Summer vacation is the stuff of dreams. In elementary school it’s a lifetime of water balloon fights and slowly driving your parents crazy. Once you hit high school, it’s a chance to make some cash for the school year by working as many odd jobs as possible. By the time you move on to college, it’s either summer jobs to keep the debt manageable or internships so you can hopefully nail down a job after graduating.
Once you graduate, though, there’s no more summer vacation. Sure, there are occasional Flex Fridays and no summer is complete without a nice 4th of July weekend. But three months of free time to spend as you wish? Nope. That’s gone.
Me, I have no pretension toward excitement and simply choose to accept the reality of lost summer vacations. But there are others who still try to find their own little piece of summer vacation in between the mundane rigors of real life. Maybe it’s a weekend share in the Hamptons. Perhaps you follow in the footsteps of Mr. Lung and attempt to watch 5 baseball games at a time every evening. Or maybe you go a little more extreme.
For instance, Londoners decided to burn down their city as a way of celebrating their summer freedom.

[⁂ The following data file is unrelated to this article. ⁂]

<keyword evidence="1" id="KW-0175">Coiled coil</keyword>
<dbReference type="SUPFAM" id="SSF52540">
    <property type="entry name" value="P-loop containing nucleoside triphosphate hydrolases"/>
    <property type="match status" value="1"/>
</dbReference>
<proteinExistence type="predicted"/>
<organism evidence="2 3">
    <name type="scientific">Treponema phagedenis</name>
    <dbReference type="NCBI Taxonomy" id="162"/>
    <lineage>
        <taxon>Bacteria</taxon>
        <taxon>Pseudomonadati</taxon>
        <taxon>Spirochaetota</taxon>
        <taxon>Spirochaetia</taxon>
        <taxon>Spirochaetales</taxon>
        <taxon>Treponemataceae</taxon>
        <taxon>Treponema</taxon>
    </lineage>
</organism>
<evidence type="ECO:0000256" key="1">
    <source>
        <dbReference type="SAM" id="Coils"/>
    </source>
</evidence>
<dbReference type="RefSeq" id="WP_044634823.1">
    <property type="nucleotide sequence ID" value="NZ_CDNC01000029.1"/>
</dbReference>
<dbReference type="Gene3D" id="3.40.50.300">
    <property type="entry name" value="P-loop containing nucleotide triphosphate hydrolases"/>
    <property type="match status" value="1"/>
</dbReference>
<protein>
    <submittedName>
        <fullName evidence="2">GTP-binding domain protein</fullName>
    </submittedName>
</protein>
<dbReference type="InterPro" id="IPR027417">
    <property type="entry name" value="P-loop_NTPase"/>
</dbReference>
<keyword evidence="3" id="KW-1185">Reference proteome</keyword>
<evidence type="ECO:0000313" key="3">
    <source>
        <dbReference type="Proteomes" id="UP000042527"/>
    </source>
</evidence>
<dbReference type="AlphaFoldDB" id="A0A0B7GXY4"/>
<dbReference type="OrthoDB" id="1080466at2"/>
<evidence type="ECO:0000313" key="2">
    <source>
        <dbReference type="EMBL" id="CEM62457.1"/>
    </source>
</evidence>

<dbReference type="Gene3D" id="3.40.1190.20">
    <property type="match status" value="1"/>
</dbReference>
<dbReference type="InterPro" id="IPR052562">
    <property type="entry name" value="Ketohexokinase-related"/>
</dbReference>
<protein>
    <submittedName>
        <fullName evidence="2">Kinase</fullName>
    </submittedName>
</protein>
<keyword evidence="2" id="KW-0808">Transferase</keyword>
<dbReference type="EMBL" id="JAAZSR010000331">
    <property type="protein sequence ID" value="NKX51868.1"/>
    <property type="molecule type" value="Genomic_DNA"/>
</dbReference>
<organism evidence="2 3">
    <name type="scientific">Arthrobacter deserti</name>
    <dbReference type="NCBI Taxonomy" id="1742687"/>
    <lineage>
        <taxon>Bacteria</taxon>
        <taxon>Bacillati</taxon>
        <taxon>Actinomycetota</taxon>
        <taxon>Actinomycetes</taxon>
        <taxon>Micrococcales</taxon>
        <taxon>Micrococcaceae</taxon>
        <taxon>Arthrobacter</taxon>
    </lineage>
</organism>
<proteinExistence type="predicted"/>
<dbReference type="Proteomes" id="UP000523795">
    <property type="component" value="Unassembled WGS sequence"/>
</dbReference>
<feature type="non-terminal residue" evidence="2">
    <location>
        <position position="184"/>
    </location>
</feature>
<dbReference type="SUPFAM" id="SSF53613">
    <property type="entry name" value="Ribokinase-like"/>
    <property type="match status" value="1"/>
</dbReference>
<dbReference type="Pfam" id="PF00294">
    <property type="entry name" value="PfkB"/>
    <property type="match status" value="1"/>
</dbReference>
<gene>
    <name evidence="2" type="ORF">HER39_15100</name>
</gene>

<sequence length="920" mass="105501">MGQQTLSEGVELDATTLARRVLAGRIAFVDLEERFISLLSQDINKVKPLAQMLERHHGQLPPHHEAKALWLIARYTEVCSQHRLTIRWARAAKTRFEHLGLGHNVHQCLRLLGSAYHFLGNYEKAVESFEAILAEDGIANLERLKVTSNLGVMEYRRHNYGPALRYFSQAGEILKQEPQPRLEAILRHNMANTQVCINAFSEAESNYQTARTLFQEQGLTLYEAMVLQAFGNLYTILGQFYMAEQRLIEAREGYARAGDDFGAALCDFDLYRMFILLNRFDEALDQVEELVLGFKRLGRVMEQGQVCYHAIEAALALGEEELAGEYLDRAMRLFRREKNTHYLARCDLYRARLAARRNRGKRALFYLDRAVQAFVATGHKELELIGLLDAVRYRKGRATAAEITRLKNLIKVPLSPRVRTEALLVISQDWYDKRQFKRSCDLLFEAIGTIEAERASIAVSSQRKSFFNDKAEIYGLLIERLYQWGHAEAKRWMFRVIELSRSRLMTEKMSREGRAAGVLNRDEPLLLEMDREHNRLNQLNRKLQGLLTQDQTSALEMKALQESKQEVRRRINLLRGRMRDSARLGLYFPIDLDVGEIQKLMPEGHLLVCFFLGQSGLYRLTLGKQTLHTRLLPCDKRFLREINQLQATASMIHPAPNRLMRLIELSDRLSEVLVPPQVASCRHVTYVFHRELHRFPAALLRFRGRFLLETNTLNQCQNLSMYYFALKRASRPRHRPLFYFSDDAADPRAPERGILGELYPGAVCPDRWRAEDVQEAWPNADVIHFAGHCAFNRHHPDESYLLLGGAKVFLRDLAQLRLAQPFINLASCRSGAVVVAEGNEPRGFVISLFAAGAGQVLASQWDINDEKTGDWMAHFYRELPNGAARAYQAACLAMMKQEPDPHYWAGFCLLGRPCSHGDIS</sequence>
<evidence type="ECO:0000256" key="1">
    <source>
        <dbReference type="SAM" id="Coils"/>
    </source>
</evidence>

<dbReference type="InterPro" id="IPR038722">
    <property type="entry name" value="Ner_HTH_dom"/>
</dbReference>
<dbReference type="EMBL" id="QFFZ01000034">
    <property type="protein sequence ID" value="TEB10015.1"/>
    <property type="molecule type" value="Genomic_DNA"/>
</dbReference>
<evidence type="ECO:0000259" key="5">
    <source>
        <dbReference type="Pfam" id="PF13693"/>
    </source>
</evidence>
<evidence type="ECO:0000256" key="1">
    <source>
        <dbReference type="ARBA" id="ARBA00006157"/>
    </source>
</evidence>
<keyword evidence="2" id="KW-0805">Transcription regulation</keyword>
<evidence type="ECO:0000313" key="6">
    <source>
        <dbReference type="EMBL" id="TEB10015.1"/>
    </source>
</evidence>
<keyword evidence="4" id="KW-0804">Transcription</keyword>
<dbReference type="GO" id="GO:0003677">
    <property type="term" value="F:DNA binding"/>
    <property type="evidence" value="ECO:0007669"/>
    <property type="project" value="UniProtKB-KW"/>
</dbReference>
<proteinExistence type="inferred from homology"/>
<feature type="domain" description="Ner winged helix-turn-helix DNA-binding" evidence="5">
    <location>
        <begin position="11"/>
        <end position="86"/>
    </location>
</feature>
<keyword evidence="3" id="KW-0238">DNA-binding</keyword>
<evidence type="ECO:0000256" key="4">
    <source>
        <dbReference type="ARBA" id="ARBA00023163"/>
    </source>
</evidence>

Or like Chris Jeon who decided to join the Libyan rebels during his summer break. He may not speak any Arabic and he may not know how to carry a gun but he’s got spirit and that’s half the battle, right? Let’s be honest, for a 21-year old math student in California, this has to be the highlight of a life whose decisions up til now have mainly consisted of burrito fillings. And what’s with the polyester jersey?
At least others dress up appropriately for their adventures. I’m sure these guys had mothers who told them that if you’re going to be launching yourself 30 feet into the air over a pond, it’s probably a good idea to wear a helmet:
You know, come to think of it, Jeff might actually have the right idea. At least watching baseball games in the safety of your own home helps lower the possibility of being shot by a Gaddafi loyalist or getting hit in the face by a foul ball. There’s something to be said for that.